Courtesy: cdc
7) Can You Catch Covid-19 Twice?
Most scientists say patients gain some immunity to the virus after the first infection

Months into the pandemic, the scientific community’s understanding of Covid-19, the illness caused by the new coronavirus, is rapidly evolving. New reports of patients testing positive, or appearing to suffer symptoms months after initial diagnosis, continues to generate concern that people who have had Covid-19 are getting infected anew.

Here is the latest on what we know, and don’t know, about the possibility of becoming sick with the virus more than once.

I recently recovered from Covid-19. Does that mean I can’t get it again?
Most scientists say that people who have had Covid-19 gain some immunity to the virus that causes it. What they don’t know is whether that protection lasts a few months, a few years or a lifetime.

What factors affect immunity?
The immune system wards off infections by producing antibodies that fight invaders. A range of hereditary and environmental factors, including diet and sleep patterns, typically affect the strength and longevity of those defenses.

Immunity also depends on the pathogen. For example, infection by the virus that causes measles confers lifelong immunity. Others, like the influenza virus, can mutate so rapidly that protective antibodies might not recognize them during a reinfection.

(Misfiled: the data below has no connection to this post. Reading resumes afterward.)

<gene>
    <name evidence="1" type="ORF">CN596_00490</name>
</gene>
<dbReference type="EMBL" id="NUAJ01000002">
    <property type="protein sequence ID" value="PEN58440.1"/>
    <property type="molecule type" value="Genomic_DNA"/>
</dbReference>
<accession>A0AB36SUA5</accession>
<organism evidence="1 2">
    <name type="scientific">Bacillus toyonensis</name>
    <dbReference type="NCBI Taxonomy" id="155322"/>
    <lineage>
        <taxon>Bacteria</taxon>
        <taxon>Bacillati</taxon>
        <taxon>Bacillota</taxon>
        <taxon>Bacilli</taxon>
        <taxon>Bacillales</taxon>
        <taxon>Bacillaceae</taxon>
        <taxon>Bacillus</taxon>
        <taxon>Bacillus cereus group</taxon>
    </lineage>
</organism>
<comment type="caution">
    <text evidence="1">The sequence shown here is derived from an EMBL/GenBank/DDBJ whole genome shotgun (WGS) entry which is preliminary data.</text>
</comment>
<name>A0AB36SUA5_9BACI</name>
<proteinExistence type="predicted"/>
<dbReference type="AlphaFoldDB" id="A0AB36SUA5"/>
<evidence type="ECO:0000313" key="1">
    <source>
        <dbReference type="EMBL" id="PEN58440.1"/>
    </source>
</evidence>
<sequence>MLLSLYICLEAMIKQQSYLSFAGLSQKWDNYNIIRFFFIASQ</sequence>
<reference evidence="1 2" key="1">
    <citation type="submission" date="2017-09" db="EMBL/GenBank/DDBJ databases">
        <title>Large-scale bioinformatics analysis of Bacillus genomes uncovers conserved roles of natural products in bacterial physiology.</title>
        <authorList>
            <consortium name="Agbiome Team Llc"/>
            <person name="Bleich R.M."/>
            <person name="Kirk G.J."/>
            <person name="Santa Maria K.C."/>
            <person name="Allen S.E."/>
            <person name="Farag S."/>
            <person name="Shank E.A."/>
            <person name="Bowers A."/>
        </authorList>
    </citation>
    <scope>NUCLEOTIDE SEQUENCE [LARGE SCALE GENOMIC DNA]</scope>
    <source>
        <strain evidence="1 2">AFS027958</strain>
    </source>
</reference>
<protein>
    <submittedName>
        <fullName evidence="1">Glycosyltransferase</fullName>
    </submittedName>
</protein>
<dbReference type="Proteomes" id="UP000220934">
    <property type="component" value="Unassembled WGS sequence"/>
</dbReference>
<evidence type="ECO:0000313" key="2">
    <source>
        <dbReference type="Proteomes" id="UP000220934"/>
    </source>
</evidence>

The novel coronavirus mutates more slowly than the influenza virus. That gives researchers hope that any natural immunity, or vaccine, would offer more lasting protection. Even if someone gets sick again, researchers believe a second infection might be milder than the first.

How soon would my body produce antibodies to fight the novel coronavirus after an initial infection?
The U.S. Centers for Disease Control and Prevention says antibodies develop within one to three weeks after infection.

A study involving 34 hospitalized cases in China found that two patients, both in their 80s, produced antibodies within three days of symptom onset. The rest produced them two weeks after symptoms first surfaced. The findings were vetted by other experts and published in an academic journal in March.

Is there any good news?
A group of Chinese researchers reported this month that they had infected six rhesus macaques, allowed them to recover and then reinfected four of them 28 days after the first infection. None became sick again, showing their immune system shielded them from a second infection.

The research, published in Science, says, however, that more studies are needed to understand whether the immune system can shield individuals from reinfection over longer periods of time.

Then why are some people testing positive again?
Roughly 450 South Koreans tested positive for the virus again after meeting the criteria for recovery and being discharged from isolation. The Korea Centers for Disease Control and Prevention re-tested more than half of those people and found no evidence of the live virus circulating.

Peer-reviewed research studies have shown that viral fragments can circulate even after an individual is symptom-free. That doesn’t mean that people are still sick or infectious.

How do I know I’ve fully recovered?
Clinicians have mixed views on what constitutes recovery because long-term data aren’t yet available. Guidelines vary across the globe.